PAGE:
After understanding the scale, let’s take a look at the actual performance measurement. Here we quote Anandtech’s data. Anandtech used the industry’s authoritative performance test suite SPEC 2006 to compare and test the performance of Apple A14, AMD Zen3, and Intel Tiger Lake. The results are as follows. The first is integer performance, you can see that A14 does not fall behind. Let’s look at floating-point performance again, A14 and Zen3 are ahead of Tiger Lake. Anandtech also used the familiar Geekbench to test, and the results are as follows.

It can be seen that in terms of single-threaded performance, A14 can indeed catch up with the current top X86 processors. The M1 processor used in Apple’s MacBook this time has a similar architecture to the A14, but the specifications are higher, the transistor scale has reached 16 billion, and two large cores have been added, which is reassuring in terms of performance. Here, it is not difficult for us to find out why Surface Pro X is running slowly. Surface Pro X uses Qualcomm SQ1/SQ2 processors, which are Snapdragon 855 vests.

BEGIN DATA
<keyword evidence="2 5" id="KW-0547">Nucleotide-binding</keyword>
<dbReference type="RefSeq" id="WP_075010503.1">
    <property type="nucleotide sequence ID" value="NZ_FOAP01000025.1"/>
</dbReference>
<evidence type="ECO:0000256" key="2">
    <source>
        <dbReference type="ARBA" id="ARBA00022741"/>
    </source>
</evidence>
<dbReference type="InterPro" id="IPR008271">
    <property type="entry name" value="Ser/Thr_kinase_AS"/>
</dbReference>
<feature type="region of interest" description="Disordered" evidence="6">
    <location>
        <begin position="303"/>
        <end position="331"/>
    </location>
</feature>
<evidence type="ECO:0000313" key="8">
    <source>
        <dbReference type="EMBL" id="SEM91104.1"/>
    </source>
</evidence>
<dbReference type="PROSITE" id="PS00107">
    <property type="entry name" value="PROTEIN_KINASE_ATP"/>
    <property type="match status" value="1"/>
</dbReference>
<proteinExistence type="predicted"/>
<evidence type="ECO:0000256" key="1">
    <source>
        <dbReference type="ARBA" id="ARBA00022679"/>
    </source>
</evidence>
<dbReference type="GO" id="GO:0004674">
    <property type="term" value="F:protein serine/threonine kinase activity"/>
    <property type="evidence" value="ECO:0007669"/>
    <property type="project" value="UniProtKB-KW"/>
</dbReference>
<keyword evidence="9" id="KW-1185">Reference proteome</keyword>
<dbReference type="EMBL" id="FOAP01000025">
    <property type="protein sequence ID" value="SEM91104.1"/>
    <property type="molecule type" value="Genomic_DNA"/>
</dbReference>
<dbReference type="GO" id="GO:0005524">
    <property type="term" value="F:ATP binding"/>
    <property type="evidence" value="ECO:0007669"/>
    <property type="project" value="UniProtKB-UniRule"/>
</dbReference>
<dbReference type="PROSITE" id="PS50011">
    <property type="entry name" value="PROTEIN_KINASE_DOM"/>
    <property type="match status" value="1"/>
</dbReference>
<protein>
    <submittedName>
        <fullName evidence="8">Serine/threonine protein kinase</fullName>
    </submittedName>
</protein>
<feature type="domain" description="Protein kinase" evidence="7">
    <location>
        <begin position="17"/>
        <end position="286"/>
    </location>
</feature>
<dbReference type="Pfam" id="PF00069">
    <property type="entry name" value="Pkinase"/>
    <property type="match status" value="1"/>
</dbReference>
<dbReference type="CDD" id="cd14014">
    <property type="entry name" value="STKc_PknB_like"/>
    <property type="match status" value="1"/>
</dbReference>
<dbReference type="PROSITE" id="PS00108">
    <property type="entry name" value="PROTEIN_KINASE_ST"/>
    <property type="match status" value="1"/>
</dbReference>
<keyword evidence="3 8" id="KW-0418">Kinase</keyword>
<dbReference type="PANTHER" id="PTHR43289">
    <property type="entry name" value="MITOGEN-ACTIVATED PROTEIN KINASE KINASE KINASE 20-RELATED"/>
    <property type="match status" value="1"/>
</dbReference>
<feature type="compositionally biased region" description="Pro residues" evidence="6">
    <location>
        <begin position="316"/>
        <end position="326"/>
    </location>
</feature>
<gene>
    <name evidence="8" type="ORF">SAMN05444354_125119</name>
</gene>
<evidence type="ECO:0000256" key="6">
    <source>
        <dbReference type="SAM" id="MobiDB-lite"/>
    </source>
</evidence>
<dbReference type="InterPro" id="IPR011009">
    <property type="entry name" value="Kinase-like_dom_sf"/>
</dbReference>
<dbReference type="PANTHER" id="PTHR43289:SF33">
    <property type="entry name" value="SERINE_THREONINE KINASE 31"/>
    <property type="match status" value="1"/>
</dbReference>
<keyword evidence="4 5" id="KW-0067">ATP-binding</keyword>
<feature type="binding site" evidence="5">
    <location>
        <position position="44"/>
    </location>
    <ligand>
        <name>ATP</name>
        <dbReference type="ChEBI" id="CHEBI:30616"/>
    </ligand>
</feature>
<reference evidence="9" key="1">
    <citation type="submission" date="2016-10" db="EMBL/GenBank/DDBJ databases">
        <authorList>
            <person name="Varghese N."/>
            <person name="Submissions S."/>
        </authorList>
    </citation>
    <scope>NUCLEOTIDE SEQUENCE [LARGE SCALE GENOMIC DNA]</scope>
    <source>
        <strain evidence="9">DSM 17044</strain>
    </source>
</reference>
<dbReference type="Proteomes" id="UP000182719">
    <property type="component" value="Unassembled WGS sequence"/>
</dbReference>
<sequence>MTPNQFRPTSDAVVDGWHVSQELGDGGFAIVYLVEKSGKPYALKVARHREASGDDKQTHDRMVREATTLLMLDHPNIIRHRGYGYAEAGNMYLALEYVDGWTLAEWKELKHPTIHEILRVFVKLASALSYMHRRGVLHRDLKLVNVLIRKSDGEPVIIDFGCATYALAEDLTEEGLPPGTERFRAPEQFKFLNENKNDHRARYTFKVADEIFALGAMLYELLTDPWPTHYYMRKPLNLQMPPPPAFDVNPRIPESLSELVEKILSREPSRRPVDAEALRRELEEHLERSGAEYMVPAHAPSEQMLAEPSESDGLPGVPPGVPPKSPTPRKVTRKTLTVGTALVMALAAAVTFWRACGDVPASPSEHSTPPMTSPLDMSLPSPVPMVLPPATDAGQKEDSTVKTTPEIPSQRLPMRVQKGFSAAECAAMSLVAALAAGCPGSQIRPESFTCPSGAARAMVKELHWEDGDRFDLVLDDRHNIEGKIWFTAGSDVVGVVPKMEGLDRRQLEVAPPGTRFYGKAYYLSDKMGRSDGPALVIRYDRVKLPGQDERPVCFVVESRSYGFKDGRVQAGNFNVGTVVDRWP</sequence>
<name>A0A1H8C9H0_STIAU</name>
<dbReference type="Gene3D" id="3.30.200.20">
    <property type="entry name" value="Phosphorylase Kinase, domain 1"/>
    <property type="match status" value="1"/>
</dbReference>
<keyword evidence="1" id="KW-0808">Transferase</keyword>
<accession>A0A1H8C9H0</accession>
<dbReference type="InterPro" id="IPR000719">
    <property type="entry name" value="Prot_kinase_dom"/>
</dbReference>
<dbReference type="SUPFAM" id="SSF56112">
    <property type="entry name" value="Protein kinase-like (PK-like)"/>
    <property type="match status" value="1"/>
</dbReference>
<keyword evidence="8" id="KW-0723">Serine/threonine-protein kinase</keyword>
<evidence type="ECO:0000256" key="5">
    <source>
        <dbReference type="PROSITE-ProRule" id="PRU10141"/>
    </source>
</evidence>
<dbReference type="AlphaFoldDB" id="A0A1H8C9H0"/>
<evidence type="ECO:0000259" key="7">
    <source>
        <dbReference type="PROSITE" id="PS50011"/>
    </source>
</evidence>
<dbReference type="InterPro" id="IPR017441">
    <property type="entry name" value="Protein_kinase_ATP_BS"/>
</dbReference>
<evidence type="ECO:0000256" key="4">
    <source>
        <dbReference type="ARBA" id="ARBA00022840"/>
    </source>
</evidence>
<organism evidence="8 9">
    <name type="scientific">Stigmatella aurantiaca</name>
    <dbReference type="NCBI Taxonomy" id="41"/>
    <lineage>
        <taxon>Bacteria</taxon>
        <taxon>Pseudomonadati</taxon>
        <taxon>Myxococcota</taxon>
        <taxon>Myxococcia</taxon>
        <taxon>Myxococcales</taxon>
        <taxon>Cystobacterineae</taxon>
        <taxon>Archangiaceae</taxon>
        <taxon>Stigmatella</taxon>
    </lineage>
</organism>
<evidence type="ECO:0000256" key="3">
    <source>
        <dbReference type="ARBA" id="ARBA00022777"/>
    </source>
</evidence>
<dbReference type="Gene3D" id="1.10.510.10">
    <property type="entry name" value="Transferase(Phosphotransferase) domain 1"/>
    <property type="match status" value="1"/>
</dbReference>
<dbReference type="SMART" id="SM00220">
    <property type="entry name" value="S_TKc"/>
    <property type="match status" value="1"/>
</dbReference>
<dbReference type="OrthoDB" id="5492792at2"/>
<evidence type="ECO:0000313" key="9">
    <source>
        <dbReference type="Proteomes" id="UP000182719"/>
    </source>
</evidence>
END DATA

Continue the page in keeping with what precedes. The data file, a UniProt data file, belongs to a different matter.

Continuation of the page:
And even if it is Snapdragon 865+, compared with A14 and the latest X86 processor, the performance is still not enough. In this situation, coupled with the low instruction translation efficiency of Win10 on ARM, the experience of Surface Pro X running X86 software is not ideal. Yes, everyone should also be able to see that the ARM processor runs X86 software, and the other influencing factors besides its performance are the instruction translation efficiency of the operating system.

Is macOS 11 instruction translation efficient?